Flowering is a critical period in the life cycle of flowering plant species, resulting in an irreversible commitment of significant resources. Wheat is photoperiod sensitive, flowering only when daylength surpasses a critical length; however, photoperiod insensitivity (PI) has been selected by plant breeders for >40 years to enhance yield in certain environments. Control of flowering time has been greatly facilitated by the development of molecular markers for the Photoperiod-1 (Ppd-1) homeoloci, on the group 2 chromosomes. In the current study, an allelic series of BC2F4 lines in the winter wheat cultivars 'Robigus' and 'Alchemy' was developed to elucidate the influence on flowering of eight gene variants from the B- and D-genomes of bread wheat and the A-genome of durum wheat. Allele effects were tested in short, natural, and extended photoperiods in the field and controlled environments. Across genetic background and treatment, the D-genome PI allele, Ppd-D1a, had a more potent effect on reducing flowering time than Ppd-B1a. However, there was significant donor allele effect for both Ppd-D1a and Ppd-B1a, suggesting the presence of linked modifier genes and/or additional sources of latent sensitivity. Development of Ppd-A1a BC2F4 lines derived from synthetic hexaploid wheat provided an opportunity to compare directly the flowering time effect of the A-genome allele from durum with the B- and D-genome variants from bread wheat for the first time. Analyses indicated that the reducing effect of Ppd-A1a is comparable with that of Ppd-D1a, confirming it as a useful alternative source of PI.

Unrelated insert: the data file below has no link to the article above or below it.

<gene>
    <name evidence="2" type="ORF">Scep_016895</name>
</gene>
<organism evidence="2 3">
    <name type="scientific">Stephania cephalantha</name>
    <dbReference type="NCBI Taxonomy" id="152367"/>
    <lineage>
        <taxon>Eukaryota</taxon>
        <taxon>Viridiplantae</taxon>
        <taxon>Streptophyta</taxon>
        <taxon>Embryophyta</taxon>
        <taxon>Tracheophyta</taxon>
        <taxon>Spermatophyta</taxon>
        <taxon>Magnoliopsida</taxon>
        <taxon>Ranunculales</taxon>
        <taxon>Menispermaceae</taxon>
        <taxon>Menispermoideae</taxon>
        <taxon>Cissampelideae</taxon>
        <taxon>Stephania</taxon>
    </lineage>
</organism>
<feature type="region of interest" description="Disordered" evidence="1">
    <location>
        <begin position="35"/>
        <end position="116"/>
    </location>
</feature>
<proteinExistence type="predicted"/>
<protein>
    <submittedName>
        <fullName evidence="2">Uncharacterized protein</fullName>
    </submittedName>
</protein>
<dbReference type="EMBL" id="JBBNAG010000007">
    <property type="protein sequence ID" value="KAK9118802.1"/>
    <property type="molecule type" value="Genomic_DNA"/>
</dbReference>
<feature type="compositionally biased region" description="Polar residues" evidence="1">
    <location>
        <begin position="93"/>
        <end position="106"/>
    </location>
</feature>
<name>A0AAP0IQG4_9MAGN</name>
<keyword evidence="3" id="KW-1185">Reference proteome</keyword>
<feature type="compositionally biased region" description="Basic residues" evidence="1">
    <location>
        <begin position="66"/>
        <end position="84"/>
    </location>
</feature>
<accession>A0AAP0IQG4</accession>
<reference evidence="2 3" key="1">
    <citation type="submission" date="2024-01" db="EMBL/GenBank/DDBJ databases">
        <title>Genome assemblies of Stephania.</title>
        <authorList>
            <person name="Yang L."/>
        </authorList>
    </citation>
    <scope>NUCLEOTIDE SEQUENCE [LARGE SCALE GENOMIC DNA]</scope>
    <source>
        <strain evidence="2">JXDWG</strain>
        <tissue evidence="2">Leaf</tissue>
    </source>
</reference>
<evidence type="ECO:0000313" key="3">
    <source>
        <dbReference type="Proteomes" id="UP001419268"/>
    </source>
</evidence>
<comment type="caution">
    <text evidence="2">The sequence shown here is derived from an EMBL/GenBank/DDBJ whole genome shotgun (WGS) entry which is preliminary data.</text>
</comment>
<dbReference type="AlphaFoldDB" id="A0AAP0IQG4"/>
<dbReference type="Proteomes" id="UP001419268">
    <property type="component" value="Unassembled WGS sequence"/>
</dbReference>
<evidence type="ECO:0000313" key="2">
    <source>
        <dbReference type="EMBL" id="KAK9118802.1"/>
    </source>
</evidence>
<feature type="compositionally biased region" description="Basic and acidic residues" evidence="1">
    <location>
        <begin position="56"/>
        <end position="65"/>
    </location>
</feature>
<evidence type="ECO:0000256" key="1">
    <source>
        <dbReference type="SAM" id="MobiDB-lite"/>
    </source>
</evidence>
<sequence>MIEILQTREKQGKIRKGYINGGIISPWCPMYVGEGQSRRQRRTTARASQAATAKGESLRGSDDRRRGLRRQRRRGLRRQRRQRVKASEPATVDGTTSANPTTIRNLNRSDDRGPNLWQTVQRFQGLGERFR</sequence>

- Plant Proteins/genetics